BEN HARPER / CHARLIE MUSSELWHITE Tickets
Following the release of their collaborative album Get Up! (via the legendary Stax Records/Concord Music Group) Ben Harper and Charlie Musselwhite today announce a one-off ‘An Evening of the Blues’ show at the Shepherd’s Bush Empire London on Tuesday 16th July.
Tickets will be available on Aloud from 9am on Friday, February 22nd.
Mississippi born Musselwhite is one of the most revered blues musicians in the world. The harmonica master, also a respected singer and songwriter in his own right, has won countless awards during his legendary career including induction into the Blues Hall of Fame and collaborated with innumerable musical giants of the past 50 years including Howlin’ Wolf, Muddy Waters, Big Joe Williams, Little Walter, Sonny Boy Williamson, Tom Waits, Eddie Vedder and John Lee Hooker, just to name a few.
A fan of the harmonica virtuoso since childhood, critically acclaimed multi-instrumentalist Ben Harper begged for an introduction to his idol at Australia’s Bryon Bay Blues Festival in 1996. Despite the difference in age and background, the two hit it off immediately.
The next pivotal moment came at a 1997 session for John Lee Hooker where they locked in musically, finding a common language that is seamless and remarkable. Since then, the two musicians have worked together over the years, including sessions for Solomon Burke’s Don’t Give Up on Me in 2002, on Musselwhite’s 2004 Grammy nominated album Sanctuary; the budding mates teaming on a version of Harper’s “Homeless Child” and on Harper’s own album Both Sides of the Gun in 2006.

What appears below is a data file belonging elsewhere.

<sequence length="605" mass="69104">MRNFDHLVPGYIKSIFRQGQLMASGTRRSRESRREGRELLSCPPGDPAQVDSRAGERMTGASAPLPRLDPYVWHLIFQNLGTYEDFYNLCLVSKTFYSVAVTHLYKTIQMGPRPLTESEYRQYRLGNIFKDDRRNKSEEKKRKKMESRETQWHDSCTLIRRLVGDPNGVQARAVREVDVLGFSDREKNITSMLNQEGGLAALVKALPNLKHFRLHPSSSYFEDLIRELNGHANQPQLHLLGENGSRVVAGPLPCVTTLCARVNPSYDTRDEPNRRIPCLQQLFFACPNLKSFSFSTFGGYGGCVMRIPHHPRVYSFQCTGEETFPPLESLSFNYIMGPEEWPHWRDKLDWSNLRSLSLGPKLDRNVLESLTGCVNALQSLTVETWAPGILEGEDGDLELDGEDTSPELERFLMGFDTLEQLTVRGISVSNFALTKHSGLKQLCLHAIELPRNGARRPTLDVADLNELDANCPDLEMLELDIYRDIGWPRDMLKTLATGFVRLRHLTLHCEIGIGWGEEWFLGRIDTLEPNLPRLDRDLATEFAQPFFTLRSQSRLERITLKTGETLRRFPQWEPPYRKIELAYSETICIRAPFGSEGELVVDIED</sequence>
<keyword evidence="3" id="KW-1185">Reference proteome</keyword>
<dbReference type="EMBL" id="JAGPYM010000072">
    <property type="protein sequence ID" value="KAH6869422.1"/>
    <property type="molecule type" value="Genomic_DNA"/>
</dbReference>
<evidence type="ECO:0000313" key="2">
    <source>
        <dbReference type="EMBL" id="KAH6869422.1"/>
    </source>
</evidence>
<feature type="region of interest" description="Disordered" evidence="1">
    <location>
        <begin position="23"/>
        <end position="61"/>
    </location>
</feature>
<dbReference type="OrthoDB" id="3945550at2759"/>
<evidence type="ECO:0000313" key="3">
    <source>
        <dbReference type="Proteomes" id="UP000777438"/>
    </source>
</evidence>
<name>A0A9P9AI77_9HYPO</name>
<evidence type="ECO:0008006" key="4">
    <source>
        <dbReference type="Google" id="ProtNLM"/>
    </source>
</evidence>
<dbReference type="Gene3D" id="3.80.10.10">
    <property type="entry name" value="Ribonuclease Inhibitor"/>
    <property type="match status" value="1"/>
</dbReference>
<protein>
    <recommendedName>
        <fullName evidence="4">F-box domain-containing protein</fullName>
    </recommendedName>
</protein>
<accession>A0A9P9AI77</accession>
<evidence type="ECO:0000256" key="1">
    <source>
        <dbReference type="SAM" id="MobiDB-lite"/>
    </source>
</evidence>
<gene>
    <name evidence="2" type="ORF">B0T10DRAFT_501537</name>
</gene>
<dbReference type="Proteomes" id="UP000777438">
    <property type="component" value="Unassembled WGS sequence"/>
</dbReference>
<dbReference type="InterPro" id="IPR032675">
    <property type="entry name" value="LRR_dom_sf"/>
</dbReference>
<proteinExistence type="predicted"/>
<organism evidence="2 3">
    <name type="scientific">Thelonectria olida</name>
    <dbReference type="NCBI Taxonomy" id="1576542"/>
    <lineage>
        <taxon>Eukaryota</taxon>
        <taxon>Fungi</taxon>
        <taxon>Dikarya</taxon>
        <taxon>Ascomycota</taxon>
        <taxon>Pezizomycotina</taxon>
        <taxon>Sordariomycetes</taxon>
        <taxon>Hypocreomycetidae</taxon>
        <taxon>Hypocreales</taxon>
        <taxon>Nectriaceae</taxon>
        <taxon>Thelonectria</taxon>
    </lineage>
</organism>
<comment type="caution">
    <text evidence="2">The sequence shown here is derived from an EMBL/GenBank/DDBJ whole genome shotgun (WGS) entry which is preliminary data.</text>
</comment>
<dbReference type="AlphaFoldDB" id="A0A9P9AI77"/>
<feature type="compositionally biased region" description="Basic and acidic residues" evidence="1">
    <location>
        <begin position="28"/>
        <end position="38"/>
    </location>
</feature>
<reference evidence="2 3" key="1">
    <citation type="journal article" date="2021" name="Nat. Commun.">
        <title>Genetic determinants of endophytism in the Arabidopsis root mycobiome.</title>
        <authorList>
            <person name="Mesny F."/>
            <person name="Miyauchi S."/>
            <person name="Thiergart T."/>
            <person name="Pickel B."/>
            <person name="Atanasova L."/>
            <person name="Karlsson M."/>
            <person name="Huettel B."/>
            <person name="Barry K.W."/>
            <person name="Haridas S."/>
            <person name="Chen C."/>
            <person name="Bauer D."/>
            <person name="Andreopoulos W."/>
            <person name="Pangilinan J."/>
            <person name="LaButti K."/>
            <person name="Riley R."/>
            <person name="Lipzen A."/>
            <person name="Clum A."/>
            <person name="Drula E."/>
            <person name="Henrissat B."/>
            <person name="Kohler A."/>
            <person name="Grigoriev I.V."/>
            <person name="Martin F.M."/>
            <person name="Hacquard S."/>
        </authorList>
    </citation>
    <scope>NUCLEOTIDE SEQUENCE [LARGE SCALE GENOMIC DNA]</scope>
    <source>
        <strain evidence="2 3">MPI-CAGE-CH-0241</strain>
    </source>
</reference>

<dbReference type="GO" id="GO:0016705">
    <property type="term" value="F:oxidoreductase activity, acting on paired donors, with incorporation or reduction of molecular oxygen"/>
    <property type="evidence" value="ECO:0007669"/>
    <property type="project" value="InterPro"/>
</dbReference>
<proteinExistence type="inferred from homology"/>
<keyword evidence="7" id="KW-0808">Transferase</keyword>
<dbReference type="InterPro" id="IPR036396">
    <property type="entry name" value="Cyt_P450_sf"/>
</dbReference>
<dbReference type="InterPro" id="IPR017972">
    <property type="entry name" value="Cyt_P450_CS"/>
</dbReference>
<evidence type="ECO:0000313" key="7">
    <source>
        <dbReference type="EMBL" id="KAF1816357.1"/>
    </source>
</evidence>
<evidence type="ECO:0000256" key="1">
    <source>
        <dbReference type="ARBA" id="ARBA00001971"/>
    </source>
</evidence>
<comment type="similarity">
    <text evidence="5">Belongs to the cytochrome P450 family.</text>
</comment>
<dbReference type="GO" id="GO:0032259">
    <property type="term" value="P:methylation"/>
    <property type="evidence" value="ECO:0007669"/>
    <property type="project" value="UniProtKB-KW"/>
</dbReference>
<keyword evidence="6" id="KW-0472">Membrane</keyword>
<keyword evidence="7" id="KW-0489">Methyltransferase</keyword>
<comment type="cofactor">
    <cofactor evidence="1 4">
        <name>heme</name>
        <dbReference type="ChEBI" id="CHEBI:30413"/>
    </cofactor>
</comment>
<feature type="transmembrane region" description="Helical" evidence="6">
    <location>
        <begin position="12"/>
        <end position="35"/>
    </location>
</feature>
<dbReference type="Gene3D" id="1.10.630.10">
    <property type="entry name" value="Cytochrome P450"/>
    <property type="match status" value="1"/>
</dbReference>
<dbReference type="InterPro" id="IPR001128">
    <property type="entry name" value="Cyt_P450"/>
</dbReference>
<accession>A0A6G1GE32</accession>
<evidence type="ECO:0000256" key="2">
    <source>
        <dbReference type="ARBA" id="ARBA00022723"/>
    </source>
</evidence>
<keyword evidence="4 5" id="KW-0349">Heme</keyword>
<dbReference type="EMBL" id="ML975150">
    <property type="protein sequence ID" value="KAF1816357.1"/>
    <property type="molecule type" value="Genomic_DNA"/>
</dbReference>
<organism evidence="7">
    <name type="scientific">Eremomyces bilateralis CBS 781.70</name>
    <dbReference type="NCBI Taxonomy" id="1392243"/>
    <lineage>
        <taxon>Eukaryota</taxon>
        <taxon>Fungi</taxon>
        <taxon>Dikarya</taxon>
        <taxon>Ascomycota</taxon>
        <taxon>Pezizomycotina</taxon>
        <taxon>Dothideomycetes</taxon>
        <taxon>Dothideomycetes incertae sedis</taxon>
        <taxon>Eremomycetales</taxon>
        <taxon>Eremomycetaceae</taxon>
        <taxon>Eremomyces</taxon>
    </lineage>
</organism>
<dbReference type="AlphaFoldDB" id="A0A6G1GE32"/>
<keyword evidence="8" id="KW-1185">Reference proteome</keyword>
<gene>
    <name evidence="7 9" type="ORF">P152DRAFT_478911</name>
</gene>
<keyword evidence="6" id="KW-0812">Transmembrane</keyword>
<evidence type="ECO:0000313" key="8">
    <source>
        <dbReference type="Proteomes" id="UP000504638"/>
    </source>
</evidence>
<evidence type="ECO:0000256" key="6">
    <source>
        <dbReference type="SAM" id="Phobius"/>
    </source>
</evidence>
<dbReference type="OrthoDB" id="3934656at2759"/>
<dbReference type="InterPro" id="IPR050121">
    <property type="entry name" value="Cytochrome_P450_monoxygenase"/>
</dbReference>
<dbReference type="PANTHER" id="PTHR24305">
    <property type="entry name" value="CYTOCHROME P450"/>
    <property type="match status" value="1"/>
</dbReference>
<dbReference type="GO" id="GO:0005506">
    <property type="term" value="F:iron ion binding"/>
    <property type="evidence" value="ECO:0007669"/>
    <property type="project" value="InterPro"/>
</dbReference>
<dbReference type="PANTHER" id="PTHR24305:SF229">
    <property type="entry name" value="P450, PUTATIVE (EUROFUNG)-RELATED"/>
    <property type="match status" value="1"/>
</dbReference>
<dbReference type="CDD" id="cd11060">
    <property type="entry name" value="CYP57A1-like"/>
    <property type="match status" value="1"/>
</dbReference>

Each time Harper and Musselwhite played together it was lightning in a bottle. In the grand but all-too-rare tradition of full-album artist collaborations, 'Get Up! featuring Ben Harper with Charlie Musselwhite' is a modern blues classic. The release, Harper's 12th studio album, surveys gospel, roots, country and R&B.
Recorded down and dirty, fast and live, 'Get Up!' is an old school creation. This kind of musical chemistry demanded the approach. But its attitude, brash, assertive, disarming and vulnerable, is defiantly modern.